Property litigation weekly update – 13 August 2021


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In this week's bulletin we report on a recent case involving the recoverability of notional costs from service charges and the proposed introduction of an arbitration process to deal with Covid-19 arrears. 

There is also a case about a right of way over a track leading to a churchyard. We have included links to other insights from across the firm and some positive news stories.

Government's Policy Paper proposes introduction of binding arbitration process for Covid-19 arrears

We previously reported on the Government's updated Code of Practice, which was first introduced in June 2020 to guide discussions during Covid-19. Although voluntary, the Code reinforces and promotes "best practice" amongst landlord and tenant relationships and aims to facilitate effective communication on Covid related arrears.

Building on this, on 4 August 2021, the Government issued a policy paper setting out its plans on how commercial rents debts should be dealt with in the future. The policy paper is available here.

These plans include a number of extensions to the current deadlines, including that:

  • the period in which no evictions can take place has been extended to 25 March 2022 (unless legislation is passed before then);
  • the restriction on the use of the Commercial Rent Arrears Recovery (CRAR) has been extended until 25 March 2022 (unless legislation is passed before then). Currently, CRAR can only be used by a landlord if more than 554 days' of rent arrears have accrued;
  • the period where restrictions have been introduced on serving winding up petitions based on statutory demands has been extended until 30 September 2021

The Government also proposes to introduce a binding arbitration process to deal with situations where agreement cannot be reached between landlords and tenants and arrears remain. The arbitrator, who is an independent third party, will consider the dispute and decide how the arrears should be dealt with. The parties will be bound by any arbitration decision, meaning that payment of the arrears must be made in accordance with the decision.

The proposed arbitration system will apply to all commercial rent arrears which have accrued due to Covid-19 closure restrictions in sectors which have been impacted by Non-Pharmaceutical Interventions (i.e. public health measures to prevent and/or control Covid-19). The policy paper suggests that this will enable landlords to:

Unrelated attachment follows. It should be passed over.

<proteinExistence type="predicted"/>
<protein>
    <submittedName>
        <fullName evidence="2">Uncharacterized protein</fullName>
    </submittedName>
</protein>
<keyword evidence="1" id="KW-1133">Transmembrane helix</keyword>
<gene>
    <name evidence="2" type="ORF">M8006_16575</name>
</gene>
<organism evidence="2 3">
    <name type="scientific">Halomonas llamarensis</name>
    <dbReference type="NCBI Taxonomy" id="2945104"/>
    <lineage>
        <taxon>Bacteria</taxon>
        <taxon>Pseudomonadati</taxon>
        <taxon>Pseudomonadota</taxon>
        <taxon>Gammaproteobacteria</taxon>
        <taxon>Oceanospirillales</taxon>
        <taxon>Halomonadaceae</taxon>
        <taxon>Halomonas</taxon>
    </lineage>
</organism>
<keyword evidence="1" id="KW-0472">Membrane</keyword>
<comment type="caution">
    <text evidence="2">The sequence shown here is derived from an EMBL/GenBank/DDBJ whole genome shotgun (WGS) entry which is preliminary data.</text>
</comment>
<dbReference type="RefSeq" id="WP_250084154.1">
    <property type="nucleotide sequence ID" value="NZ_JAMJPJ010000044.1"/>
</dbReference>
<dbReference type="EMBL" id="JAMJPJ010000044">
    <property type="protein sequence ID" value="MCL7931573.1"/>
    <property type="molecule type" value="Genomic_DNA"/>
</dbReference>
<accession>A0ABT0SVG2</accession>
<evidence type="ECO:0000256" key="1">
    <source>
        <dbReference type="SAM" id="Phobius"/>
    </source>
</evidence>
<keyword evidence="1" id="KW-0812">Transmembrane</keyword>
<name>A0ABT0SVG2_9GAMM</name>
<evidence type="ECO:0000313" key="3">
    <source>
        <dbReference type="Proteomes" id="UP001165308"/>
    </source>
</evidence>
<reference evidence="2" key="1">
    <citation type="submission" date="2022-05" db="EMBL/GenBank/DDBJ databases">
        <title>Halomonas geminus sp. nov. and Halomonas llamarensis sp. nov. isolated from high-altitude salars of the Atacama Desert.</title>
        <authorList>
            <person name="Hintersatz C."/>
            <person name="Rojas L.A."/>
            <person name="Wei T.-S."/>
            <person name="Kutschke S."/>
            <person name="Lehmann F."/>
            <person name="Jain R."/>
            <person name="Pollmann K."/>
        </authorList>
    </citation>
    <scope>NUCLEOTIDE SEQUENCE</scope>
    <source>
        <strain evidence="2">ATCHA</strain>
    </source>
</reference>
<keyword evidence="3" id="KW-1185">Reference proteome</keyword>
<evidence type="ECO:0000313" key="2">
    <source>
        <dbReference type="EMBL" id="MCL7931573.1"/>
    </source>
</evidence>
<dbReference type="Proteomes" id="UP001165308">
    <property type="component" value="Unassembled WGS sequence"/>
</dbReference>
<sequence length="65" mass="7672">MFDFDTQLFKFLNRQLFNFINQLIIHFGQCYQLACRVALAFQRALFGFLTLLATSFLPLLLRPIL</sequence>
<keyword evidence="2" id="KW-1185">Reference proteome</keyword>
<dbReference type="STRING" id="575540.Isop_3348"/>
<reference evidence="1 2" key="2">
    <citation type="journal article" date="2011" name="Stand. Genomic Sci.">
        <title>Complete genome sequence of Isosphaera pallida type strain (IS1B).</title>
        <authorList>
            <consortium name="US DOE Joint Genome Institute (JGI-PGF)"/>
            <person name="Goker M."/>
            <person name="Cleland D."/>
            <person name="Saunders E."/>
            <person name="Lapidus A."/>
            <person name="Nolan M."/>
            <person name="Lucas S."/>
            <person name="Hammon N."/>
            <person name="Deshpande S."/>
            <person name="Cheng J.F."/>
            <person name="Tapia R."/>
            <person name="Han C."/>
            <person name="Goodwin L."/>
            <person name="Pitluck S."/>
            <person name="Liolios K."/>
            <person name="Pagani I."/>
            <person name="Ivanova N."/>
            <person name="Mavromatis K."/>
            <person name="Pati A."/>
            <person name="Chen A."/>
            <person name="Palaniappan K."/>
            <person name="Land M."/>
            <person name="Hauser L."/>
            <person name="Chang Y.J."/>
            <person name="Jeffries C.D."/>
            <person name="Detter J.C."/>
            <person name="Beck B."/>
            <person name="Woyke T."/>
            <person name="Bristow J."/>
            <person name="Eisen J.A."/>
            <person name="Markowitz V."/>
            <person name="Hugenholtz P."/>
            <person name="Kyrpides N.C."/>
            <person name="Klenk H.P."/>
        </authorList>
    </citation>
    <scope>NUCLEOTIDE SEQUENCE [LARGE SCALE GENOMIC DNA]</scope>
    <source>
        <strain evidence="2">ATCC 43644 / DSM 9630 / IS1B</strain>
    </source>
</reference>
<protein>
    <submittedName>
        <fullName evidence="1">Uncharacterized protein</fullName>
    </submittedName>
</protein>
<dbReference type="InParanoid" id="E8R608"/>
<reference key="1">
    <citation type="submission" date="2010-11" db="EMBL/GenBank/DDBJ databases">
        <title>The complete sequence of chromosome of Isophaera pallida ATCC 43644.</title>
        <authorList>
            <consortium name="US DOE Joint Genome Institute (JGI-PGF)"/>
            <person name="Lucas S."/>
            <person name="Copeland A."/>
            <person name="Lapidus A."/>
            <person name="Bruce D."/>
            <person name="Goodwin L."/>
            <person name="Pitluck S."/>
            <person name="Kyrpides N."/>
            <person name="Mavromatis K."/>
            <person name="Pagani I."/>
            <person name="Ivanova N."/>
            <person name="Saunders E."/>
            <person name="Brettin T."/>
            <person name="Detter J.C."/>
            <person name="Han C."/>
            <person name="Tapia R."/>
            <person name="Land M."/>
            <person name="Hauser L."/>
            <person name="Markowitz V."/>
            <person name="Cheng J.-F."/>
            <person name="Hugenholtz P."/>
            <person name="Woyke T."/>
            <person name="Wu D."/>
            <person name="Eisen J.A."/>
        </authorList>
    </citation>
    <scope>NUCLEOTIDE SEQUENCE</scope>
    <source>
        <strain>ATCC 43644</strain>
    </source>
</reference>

• evict tenants where arrears have been incurred before March 2020;
  • evict tenants where arrears have been incurred after the end of the ring-fenced period;
  • evict tenants for whom the legislation does not apply at any time;
  • charge interest on rent in accordance with the provisions of the lease;

The policy paper reiterates that the Government expects tenants to pay its arrears where it is able to do so, but that landlords should make concessions where possible. Although voluntary, the policy paper also indicates that any negotiations should take place in accordance with the Code of Practice.

Further details of the process, including how it can be commenced and the intricacies of how it will work in practice, will be released by the Government in due course.

The policy paper does however anticipate that the cost of the arbitration would be shared by both parties where negotiations have taken place in good faith and that arbitrators may have discretion to order otherwise if a party does not negotiate in accordance with the Code of Practice.

 
Francis v Sandoz [2021] UKUT 174 (LC) – What constitutes a "fair and equitable proportion of costs" when considering how service charge is divided between leaseholders?

Mr and Mrs Francis acquired a holiday park and leased the chalets on the site. In 2020, the owners sought a payment of £18,000 under service charge provisions in the chalet leases to cover the estimated costs of providing accommodation for the site manager and two wardens. The two wardens were the owners' sons and both occupied one of the 176 chalets on the park, which had been internally apportioned to create two separate areas of accommodation.

Services charges were equally distributed across 176 chalets.. The leaseholders failed to pay and the owners brought a claim in the First Tier Tribunal (FTT) for a determination of the reasonableness and payability of the estimated charges. The FTT concluded that the owners incurred only notional costs in providing the accommodation to the wardens, as they owned the chalet. The leases did not permit a deduction of notional cost as service charge. The FTT also determined that the wardens' apportioned chalet created 2 units and service charges should be distributed between 177 chalets. The owners appealed the decision.